There is something different about everyday life at the end of the Pan-American Highway. Absent are the constant flows of people moving from one city to the next. Gone are the barrage of vendors selling tchotchkes and discounted clothing. Yaviza isn’t designed to cater to travelers. Without the highway there are few passersby. I think that you can learn a lot about a town by observing what is being sold on the streets. Here, its asados (barbecue), beer, and vehicle/boat equipment; a respectable combination of attributes that pay respect to that banner that hangs in the entrance: “…Gente Trabajadora y Alegre (Hardworking and Happy People)”. 

   Upon entering Yaviza I am stopped by a SENAFRONT (Servicio National de Fronteras/National Border Patrol) officer who respectfully, but sternly, informs me that I must check in at the office of the alcaldesa (the mayor). Once there, I must introduce myself and to give her my information. He asks me a list of preliminary questions: “Why are you here? How long do you plan on staying? Where are you from? How did you get here?” “It is so that we can keep track of everyone”, he explains straightforwardly, “…and it is for your security.” At first his presence is intimidating, but as I chat with him I start to feel comforted; as if he is looking out for me. This performance of ‘introducing oneself to the mayor’ is an indicator of the lack of outsiders that they receive here in Yaviza. The community has a long, difficult history with drug smuggling and they are weary of any unknowns that might bruise their healing reputation.

Image courtesy of PanamaAmerica.org

   The alcaldesa is quick to recognize me and extends her hand in greeting. “Hi, my name is Nadine González. I am the alcaldesa of the District of Pinogana in Yaviza. That’s everywhere from Metetí to the Colombia border.” Nadine González is a pleasant, stylishly dressed woman who speaks a comforting amount of English. “SENAFRONT used to really harass travelers about coming to Yaviza and send them away. But, now we are more accepting of visitors. We want them to see our town and to feel safe. We should embrace visitors, no? SENAFRONT is the national border patrol, but here in Yaviza they serve as our local police force. They always monitor the community.” I chat with her for a few minutes and explain that I would like to document everyday life at the end of the highway. “Please, feel free to walk around and take photos”, she assures me. “I will let SENAFRONT know that you are here and they will keep an eye on you to make sure that you stay safe.”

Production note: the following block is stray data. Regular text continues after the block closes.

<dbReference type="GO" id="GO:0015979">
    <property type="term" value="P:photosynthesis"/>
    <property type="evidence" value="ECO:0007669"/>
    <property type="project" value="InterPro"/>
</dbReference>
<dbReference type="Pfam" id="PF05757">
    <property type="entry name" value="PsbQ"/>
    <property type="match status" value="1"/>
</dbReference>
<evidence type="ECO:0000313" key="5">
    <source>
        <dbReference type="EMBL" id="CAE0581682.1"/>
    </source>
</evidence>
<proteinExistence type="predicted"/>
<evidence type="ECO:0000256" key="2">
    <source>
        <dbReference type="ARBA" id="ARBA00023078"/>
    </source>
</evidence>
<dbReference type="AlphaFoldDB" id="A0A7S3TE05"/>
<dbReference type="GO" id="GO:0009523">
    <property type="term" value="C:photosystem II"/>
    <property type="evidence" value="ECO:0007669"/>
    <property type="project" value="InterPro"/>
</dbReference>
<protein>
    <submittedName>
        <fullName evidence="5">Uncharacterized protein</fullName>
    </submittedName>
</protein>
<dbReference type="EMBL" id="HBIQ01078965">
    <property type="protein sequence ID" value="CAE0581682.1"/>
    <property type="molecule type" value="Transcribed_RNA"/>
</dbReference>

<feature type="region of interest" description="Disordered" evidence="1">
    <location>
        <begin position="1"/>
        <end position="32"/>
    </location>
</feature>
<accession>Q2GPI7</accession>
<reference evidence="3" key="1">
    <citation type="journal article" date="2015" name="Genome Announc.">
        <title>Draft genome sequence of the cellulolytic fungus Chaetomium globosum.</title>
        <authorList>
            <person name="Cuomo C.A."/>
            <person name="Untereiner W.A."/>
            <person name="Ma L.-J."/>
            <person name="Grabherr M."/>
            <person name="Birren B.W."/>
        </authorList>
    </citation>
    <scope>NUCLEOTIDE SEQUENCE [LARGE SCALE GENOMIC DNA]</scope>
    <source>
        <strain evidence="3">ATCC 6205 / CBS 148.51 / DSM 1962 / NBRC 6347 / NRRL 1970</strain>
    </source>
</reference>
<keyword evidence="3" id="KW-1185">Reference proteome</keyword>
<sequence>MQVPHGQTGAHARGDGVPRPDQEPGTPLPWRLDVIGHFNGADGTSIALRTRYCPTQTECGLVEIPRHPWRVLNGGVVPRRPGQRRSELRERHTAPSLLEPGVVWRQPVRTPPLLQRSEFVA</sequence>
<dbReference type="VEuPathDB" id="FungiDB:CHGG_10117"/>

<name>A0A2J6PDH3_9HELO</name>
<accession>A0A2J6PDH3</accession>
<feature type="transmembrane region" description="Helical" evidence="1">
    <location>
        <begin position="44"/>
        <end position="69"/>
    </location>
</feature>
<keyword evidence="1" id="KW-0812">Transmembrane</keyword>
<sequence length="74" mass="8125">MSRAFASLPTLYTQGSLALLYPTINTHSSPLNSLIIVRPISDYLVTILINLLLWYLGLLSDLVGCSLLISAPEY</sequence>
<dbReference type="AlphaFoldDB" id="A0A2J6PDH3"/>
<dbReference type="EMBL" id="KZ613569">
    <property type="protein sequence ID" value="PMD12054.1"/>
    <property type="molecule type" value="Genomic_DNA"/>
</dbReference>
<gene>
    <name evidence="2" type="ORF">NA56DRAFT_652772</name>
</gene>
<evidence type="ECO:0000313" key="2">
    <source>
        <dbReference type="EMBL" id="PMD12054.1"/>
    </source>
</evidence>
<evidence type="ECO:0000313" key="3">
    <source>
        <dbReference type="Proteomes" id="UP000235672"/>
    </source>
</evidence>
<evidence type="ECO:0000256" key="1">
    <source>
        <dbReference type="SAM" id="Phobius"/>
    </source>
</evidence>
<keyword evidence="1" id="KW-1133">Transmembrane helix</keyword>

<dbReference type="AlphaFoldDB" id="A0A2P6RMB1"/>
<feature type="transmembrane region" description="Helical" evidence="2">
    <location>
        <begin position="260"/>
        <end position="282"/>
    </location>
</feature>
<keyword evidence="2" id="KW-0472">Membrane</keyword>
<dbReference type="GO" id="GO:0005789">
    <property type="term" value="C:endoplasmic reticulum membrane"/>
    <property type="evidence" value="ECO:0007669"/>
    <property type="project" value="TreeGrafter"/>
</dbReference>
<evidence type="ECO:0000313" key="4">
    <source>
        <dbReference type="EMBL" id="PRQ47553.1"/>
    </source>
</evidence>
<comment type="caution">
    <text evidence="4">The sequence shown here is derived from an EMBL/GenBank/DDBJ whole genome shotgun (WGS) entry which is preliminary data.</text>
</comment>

Everyday life at the end of the Pan-American Highway feels different. The opportunities for work for those living within the community do not revolve around endless droves of passersby. The absence of a highway system is a significant reason for this variance. I spend a couple of days in Yaviza and everyone is quick to make me feel welcomed into their community. Before catching the midday chiva back towards Metetí, I make my rounds through to town to let them know that I am leaving and to say “thank you”. My last stop is with the SENAFRONT officer who patrols the bus station/maritime authority. I shake his hand and tell him “Thank you everything. You have a great town.” He responds with a large smile and while pointing at his eyes he says “You’re welcome. I told you that we would watch you and take good care of you” (I will never truly know the extent of this statement). Stepping onto the chiva I take on last glance at that banner that hangs against the fence. “Yaviza: Tierra de Gente Trabajadora y Alegre (Yaviza: Land of Hardworking and Happy People)”. This motto could not be more fitting.